Brussels Transport and Mobility Minister Pascal Smet on Monday said he is ready to help the federal government with the situation in Gare du Nord railway station, but that doing so would mean “cleaning up the legacy” of Nieuw-Vlaamse Alliantie (NV-A) members Jam Jambon and Theo Francken.
“I am pleased that Maggie De Block wants to assume her responsibility,” he told Radio 1, referring to Belgium’s Health and Migration minister. “But she will have to clean up the legacy of Theo Francken and Jan Jambon.”
Bus drivers from transport company De Lijn since Monday have stopped serving the stop at North Station, citing concerns over “unsafe and unhygienic” conditions, the company confirmed in a press release.
Homeless people and migrants have used the city’s northern rail station as a camping site and transit stop for over a year, prompting complaints and reports from both travellers and transport personnel about possible scabies and tuberculosis transmission.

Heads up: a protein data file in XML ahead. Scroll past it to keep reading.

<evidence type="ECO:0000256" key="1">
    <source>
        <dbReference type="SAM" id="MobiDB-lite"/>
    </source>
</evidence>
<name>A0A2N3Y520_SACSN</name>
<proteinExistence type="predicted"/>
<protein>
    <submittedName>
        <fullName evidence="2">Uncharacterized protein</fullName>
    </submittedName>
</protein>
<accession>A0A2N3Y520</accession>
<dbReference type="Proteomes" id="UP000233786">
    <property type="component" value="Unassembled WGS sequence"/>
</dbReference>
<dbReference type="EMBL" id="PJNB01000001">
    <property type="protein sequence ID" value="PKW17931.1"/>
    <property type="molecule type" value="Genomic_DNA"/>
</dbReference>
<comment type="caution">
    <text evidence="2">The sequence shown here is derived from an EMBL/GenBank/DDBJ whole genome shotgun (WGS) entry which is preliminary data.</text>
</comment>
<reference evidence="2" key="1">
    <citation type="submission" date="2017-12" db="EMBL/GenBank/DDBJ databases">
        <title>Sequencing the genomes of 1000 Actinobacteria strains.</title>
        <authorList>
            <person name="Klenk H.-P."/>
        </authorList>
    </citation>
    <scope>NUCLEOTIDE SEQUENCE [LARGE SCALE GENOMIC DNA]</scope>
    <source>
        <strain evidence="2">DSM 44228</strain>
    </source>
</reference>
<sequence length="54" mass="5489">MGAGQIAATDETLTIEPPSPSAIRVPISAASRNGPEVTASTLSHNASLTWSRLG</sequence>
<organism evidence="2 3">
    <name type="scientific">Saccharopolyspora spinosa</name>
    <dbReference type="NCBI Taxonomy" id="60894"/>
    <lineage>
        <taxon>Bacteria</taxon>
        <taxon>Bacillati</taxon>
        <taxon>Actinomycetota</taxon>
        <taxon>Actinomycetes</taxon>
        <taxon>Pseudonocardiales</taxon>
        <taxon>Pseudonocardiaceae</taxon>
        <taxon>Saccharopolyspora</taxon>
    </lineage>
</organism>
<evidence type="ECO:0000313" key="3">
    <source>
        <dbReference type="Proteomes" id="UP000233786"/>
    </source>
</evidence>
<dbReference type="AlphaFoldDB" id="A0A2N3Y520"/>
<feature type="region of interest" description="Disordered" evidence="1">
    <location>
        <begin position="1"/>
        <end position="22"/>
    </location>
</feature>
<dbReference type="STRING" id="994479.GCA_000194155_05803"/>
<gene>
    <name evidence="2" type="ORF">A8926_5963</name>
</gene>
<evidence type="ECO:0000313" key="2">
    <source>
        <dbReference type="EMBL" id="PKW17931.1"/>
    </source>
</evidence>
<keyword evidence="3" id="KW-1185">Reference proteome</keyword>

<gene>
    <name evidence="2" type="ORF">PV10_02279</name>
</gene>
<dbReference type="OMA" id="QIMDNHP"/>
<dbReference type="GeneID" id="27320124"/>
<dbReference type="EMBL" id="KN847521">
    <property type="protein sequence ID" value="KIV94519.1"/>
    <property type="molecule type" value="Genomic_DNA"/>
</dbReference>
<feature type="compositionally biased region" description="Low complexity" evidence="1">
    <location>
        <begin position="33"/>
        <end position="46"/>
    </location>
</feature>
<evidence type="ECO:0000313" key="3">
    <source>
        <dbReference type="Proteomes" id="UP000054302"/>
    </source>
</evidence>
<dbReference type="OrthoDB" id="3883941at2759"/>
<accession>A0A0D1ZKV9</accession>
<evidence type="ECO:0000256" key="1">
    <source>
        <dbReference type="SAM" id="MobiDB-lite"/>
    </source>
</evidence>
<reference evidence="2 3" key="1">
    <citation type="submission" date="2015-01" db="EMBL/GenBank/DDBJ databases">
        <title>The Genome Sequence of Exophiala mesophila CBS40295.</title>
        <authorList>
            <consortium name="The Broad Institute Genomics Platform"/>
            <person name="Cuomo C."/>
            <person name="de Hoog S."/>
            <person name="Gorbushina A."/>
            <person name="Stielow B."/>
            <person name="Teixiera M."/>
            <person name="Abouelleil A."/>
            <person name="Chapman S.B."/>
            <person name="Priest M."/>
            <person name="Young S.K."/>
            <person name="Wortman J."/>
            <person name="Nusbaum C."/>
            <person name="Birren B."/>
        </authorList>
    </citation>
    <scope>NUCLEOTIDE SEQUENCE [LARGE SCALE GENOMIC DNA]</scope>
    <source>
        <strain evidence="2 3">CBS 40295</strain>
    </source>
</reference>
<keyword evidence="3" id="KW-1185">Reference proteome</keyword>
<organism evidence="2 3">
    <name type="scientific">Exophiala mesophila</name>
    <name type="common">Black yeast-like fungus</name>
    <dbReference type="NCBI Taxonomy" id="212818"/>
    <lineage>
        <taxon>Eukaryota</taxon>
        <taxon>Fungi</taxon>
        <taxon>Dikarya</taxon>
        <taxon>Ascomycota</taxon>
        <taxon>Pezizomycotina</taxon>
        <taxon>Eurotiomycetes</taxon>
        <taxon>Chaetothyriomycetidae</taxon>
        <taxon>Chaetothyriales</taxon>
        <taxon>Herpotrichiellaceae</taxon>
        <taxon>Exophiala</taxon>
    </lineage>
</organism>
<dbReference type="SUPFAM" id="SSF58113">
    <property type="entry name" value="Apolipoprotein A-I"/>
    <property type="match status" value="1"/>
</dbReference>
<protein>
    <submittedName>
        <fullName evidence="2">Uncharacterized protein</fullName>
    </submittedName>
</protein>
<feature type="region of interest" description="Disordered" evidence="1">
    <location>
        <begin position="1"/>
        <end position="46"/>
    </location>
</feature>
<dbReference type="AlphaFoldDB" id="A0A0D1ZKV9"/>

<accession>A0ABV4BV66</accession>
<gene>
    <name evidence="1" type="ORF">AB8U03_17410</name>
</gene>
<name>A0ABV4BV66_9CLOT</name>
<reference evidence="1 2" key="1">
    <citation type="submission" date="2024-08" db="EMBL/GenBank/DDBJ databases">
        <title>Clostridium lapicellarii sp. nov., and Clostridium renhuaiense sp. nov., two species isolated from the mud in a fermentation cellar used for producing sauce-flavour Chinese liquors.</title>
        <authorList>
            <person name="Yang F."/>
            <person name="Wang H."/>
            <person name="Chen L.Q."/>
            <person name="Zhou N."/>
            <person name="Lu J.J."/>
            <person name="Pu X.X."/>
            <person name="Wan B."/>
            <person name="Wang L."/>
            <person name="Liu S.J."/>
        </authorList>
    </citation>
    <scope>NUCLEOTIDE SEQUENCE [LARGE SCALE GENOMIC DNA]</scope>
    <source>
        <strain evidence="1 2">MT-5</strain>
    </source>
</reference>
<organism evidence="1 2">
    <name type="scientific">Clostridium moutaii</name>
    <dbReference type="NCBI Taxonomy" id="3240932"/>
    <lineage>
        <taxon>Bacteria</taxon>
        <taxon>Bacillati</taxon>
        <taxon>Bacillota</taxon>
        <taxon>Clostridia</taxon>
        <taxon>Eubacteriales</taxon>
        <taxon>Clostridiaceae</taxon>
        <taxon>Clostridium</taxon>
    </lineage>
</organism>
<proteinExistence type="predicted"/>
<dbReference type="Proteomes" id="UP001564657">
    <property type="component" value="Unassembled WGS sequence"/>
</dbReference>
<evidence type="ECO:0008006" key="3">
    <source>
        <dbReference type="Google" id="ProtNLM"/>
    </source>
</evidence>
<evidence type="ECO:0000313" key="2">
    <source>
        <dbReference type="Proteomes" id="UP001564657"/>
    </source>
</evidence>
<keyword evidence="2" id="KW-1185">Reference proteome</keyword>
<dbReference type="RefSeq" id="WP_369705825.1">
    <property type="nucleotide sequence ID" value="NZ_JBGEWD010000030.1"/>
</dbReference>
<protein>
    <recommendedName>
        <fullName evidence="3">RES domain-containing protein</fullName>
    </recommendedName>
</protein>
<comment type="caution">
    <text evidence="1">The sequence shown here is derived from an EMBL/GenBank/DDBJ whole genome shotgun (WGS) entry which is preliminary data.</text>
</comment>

Pierre Verbeeren of Doctors of the World’s Belgian division on Monday said that while transmission risks for passengers and drivers were “infinitesimal,” conditions in the station were “abominable.”
“The living conditions for people there are a problem for everybody, we have been saying this for two years,” he continued, calling out De Block for lack of action.
On Monday, the aide organisation Deux Euros Cinquante, who had been active in the station since 2017, announced on Facebook it was ceasing activities due to a lack of volunteers and funding.
The situation in the railway station has been the source of disagreements between NGOs, transport companies and authorities at both the local and federal levels, with De Lijn drivers first threatening to stop serving the station in November of 2018.